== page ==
Introduction: Indian Masala Dabba, Spice Tiffin, Spice Box
Indian masala dabba is a round stainless steel box with seven round compartments along with a small teaspoon measure which fits in the box. The Indian cook will then fill these compartments with his/ her seven favorite regularly used spices. Spices need to be stored in a dark cool place.
Here are the common spices that you can put in your masala dabba by filling them with spices as you see fit .Here are some suggestions: Red chili powder, Turmeric, Garam masala, Cumin powder, Cumin seeds, Black mustard seeds, Coriander seeds, Asafoetida, Coriander powder. Cooking Indian will become a breeze as you will be able to find all the spices you need in one place.
I wanted a spice box, but did not want to pay $30, $40, $45 or even $65 for one. After looking at those prices, I wanted to make one. I was look around for how to make one, but can’t find any information. So for some time I did not think about it. Until I was getting stuff for chrisms and found the tin boxes, and soon all the pieces fill in. (This is my first upload, so there are some mistakes.)
Step 1: Items You Will Need
So here what I made:
1. First you need:
1. Tin (I used square tin cost: $3.50 plus tax) wal mart
2. Labels (I use dissolved labels cost: $ not sure I got then years ago, but you can get some labels for $1 plus tax) dollar tree
3. Small contain (cost: $1 plus tax. I used 3 packs) dollar tree
(They need to fit into the tin. I used small one. They need to not tapper. If they tapper, they will move around in the tin. This is the hard part is find containers that will work in tin. It took me 3different containers to find the right one.)
5. Snack bag (cost: $1.60 plus tax) family dollar
6. Small spoon (cost: $ 00.25 plus tax) Theft store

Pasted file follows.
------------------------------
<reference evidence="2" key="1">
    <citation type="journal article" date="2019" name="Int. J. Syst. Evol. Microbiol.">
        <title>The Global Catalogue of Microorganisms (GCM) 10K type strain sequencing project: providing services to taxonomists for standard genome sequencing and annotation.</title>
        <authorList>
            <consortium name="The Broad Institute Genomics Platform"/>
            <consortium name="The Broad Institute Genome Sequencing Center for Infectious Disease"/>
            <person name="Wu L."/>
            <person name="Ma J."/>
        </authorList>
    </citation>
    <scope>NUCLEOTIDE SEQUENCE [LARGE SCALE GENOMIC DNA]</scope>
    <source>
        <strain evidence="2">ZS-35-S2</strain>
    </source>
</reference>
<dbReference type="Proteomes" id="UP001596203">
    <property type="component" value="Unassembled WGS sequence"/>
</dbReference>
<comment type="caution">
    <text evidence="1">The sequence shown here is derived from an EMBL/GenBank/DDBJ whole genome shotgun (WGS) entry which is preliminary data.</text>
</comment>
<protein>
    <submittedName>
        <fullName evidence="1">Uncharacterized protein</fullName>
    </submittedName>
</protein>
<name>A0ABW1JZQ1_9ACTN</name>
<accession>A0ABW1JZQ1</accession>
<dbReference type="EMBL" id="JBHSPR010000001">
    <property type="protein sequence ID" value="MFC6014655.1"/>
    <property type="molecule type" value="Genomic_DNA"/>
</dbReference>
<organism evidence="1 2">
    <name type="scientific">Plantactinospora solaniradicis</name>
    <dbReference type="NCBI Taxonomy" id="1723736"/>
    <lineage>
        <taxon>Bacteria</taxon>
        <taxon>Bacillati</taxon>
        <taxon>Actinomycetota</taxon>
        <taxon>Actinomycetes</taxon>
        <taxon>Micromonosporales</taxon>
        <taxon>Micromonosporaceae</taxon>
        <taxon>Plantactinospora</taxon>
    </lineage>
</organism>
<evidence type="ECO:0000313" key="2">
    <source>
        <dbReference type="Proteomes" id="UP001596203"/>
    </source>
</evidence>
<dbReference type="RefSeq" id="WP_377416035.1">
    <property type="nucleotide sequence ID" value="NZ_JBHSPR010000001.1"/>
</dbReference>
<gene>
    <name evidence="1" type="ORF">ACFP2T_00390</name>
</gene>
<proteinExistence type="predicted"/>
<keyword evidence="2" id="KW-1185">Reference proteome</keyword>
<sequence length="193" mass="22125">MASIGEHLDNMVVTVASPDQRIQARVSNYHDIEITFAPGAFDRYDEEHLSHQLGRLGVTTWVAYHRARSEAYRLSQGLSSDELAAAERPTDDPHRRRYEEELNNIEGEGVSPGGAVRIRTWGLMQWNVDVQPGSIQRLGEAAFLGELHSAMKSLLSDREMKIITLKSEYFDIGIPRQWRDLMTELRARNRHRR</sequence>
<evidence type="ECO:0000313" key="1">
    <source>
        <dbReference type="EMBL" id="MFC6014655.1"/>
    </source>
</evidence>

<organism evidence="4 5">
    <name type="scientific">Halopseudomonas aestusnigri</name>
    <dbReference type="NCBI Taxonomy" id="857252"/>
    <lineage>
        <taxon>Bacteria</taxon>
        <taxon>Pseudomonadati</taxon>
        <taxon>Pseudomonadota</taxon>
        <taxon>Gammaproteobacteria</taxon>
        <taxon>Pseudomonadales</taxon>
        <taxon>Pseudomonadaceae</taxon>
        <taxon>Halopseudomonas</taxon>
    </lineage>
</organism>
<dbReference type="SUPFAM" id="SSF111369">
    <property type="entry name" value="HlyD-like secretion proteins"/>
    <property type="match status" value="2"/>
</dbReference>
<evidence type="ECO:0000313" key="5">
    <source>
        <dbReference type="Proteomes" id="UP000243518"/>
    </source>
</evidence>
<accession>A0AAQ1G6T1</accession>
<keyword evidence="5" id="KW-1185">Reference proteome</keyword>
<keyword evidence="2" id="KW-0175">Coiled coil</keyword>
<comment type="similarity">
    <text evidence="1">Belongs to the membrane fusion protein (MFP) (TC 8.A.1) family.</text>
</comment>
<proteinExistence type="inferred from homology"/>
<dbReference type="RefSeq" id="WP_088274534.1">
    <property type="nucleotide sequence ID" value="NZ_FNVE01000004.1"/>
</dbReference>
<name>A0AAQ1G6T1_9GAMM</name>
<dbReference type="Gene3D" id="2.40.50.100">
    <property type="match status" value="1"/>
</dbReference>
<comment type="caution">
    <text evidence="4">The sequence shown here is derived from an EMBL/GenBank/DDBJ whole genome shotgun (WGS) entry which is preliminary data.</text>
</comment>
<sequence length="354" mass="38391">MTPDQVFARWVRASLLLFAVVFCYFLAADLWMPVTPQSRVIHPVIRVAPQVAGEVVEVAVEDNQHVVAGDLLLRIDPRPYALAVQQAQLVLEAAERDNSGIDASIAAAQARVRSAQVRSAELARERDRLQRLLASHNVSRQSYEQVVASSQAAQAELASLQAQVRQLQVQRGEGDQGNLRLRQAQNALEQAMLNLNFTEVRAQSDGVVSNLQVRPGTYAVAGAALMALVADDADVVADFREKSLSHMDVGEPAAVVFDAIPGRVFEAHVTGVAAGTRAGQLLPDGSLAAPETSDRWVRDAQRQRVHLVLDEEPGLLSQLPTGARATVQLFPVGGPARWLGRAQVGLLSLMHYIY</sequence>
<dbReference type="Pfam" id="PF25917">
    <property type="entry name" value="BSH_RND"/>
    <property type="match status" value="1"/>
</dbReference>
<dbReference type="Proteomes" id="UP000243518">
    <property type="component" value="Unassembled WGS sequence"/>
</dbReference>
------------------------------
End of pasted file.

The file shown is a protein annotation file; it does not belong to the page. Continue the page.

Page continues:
4. Spices (cost: Up to you)
Total: $10.01 (not including spices)
Step 2: Tin
1. You need to take off the red ribblen. (The ribbed was easy removed.)
2. Clean off the glue that was left after the ribblen was taking off.
Step 3: Key to It All.
1. See how the containers will fit together in the tin any how any you will have.
(My tin fit 3x3x2. 3 across, 3 long, and two high. So 9 each level and 2 level. So I end up have 18 containers to fill. This will change depending on size of tin and size of containers.)
1. Now fill the containers with spices.
2. Write on the labels the name of the spice and date the spices were put in. Place the label on the top of the containers.
Step 5: All the Part Together
1. Place the containers in the tin.
(As you can see I have some space to the bottom and on one side of the containers in the tin. That space is where I put long spices like: dried chili, cinnamon, bay leafs. Along the side I put a spoon, for using with the spices.)
Step 6: Last Step
1. Fill the snack bag with the long spices and put them in the bottom of the tin.
2. Put the small spoon on the side or bottom.
3. Put the top on and you are done.
Step 7: Side Note
· The spice boxes are easy to use, make, replace and clean.
· They stack them up and can be put in your cabinet.
· They are not just used for spices. I used one for tea and cake decorson.
· They are not just used for Indian food. I cook a lot of different cuisines. So I use then for seam seed, achiote seeds, dried herbs, and nuts
The shelf lives of spices are different. You never really need to worry about them going “bad” like other foods do. For example, a bottle of curry powder that’s been around a questionable amount of time probably won’t make you sick. It will just be less potent.
• Ground spices (nutmeg, cinnamon, turmeric): 2 to 3 years
• Herbs (basil, oregano, parsley): 1 to 3 years
• Seasoning blends: 1 to 2 years
• Whole spices (cloves, peppercorns, cinnamon sticks): 4 years
• Seeds: 4 years (except for poppy and sesame seeds, which should be discarded after 2 years)
• Extracts: 4 years (except for vanilla, which will last forever)
Sorry for any and misspelling.